Surviving a career as a freelance filmmaker

Mark Solomon, film editor and tutor at the London Film School, gives us a brief guide to career management in this project-driven film industry.

You've started out on your journey as a professional filmmaker. You now face the daunting task of finding work. In town, you keep bumping into people you know - everyone is after the same jobs. In the evenings, you meet previous colleagues and collaborators at screenings. You begin to see some of them get into steady jobs - and others leave the industry prematurely.

As much as you like and (sometimes) admire your peers, you want to make your own way in the industry - however long it takes. But you want to know that your strategy is viable, and that you have chosen a career pathway that is taking you in the right direction. How can you support a life and a career by working from job to job?

Perhaps you've just graduated from film school, and realised that far from knowing everything, now you've got to find a way into an industry that seems hermetically sealed against newcomers.

Post-production is one of the most available points of entry into the industry. Yet you are often working unsocial hours, in isolation. Your access to industry news is restricted; networking opportunities are fewer. Here are some basic steps and suggested actions from experienced editor, Mark Solomon (editor on Frankenweenie, Chicken Run, Shrek), who's lived through it all.

Starting out:

- Â Look in the Mirror and ask yourself a series of questions. What credits do you have? What experience? Do you have any connections? Who would you like as a mentor? What allies are on your side?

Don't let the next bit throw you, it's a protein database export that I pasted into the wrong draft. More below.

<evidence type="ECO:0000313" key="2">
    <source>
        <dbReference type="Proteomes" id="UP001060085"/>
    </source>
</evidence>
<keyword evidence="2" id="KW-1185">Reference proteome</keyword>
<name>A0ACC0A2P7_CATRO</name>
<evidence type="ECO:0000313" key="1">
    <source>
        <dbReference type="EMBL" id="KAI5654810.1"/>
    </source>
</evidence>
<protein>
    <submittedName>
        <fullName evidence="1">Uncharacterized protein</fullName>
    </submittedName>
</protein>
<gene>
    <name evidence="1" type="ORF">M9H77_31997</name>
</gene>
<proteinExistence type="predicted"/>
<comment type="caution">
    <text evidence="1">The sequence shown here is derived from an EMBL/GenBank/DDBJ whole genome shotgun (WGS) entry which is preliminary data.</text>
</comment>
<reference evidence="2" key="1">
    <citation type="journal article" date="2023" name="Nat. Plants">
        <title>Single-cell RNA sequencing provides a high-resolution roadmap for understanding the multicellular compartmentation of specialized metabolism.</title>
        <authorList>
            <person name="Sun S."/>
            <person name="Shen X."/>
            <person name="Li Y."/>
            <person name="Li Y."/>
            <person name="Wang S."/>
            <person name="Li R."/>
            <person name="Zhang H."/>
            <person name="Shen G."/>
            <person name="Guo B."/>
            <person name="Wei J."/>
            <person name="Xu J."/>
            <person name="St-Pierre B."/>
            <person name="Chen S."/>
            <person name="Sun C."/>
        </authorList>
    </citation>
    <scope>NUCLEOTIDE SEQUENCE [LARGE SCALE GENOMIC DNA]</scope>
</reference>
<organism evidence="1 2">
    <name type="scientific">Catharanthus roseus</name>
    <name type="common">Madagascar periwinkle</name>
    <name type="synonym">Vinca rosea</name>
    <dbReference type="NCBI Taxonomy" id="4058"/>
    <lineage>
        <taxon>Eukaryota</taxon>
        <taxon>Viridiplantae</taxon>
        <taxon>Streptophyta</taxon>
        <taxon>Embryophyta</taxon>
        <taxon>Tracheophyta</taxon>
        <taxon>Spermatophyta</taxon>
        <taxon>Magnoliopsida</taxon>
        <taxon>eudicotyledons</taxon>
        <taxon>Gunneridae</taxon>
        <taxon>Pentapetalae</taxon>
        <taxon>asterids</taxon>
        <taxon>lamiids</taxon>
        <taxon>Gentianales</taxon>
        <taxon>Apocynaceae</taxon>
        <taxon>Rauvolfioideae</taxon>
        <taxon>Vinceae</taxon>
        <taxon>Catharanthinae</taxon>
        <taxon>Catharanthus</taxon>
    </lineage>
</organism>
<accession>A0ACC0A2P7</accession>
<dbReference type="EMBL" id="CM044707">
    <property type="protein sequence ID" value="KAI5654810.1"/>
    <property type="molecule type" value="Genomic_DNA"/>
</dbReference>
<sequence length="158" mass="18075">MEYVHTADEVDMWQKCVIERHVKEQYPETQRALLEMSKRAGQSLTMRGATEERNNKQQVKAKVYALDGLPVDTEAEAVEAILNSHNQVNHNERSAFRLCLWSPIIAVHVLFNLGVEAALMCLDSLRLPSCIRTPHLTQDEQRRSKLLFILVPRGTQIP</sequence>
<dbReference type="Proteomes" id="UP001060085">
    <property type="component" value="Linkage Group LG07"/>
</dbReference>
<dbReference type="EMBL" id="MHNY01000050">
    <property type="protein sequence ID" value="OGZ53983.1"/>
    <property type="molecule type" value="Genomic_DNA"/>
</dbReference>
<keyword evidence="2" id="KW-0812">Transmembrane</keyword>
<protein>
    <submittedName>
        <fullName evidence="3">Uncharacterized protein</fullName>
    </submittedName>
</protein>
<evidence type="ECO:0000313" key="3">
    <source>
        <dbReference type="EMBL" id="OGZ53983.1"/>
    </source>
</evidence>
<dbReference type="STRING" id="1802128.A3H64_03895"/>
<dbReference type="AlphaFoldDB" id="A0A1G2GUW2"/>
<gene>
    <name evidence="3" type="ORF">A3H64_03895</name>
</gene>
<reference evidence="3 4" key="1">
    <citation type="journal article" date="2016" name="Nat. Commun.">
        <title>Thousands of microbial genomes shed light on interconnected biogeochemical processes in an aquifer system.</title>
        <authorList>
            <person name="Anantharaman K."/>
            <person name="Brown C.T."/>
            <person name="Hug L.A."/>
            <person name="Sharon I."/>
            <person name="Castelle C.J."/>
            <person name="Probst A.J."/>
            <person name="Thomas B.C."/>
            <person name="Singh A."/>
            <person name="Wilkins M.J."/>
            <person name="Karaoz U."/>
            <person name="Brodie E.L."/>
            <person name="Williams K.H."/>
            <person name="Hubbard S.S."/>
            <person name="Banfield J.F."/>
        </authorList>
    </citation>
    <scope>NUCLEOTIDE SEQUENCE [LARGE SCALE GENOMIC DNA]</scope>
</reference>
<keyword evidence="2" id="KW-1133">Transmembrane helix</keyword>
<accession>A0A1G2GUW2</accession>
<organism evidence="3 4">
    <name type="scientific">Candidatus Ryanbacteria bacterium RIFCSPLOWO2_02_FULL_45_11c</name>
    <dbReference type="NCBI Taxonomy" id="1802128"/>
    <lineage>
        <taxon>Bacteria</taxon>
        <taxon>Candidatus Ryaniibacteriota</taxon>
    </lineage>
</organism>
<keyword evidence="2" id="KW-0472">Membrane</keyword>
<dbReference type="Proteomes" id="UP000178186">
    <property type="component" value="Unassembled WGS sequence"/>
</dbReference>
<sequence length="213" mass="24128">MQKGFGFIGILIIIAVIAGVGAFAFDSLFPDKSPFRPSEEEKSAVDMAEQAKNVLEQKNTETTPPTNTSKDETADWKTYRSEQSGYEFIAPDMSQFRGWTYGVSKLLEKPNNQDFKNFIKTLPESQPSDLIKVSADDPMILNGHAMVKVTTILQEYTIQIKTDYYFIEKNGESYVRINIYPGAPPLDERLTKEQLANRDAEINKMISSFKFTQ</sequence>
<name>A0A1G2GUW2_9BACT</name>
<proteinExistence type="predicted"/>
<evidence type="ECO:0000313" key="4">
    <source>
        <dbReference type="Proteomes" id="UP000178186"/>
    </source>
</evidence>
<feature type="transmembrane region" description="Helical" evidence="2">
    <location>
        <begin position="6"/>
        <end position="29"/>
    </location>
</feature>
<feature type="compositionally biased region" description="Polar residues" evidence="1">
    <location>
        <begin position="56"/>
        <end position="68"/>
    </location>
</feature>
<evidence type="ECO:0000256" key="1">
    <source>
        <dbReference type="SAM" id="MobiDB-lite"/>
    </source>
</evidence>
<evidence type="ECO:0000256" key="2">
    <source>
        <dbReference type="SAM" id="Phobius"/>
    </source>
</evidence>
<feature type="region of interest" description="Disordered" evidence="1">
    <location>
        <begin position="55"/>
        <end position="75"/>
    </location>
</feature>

- Â Think about potential roadblocks and alternatives: your CV / Demo Reel / approach / individuality / attitude / persistence.

- Â Who are your role models? Study their work and examine their career.

- Â Practise writing letters: What do say? What do you want? What do you ask for?

- Â Consider internships (and know when to say no).

The first phone call:

- Â Be ready to get it: plan your 'immediate response'.

- Â Make sure you have researched the company or the production (thus far) so you can tailor your answers to their needs.

- Â Make sure you have a list of your work in front of you that you can talk about.

The interview:

- Â Role-play the meeting with a chum and touch upon the various scenarios.

- Â Think about:

 - Who you're talking to.

 - Who you are presenting as.

 - How you present.

 - Know what they want.

The offer (or no offer):

- Â Understand what it means / why.

- Â How do you deal with it? Everybody in this industry will learn to deal with rejections, it is part of the job. The main thing is that you get right back on the horse and try again.

Negotiate a deal:

- Â List all the reasons why you want this job.

- Â What are the negotiating factors?

Then follows the important first day on the job, just one thing really counts here: self-presentation is vital - first impressions count. Make sure you get it right, listen to the brief plus try if you can to be collaborative and friendly.

Then finally:

-  Know what the ground rules are.

-  Consider your working attitude and the atmosphere you create.

-  Remember your reputation is on the line, and you need to maintain it.


Mark Solomon will be tackling these and more issues in a new 1-day workshop for freelancers at t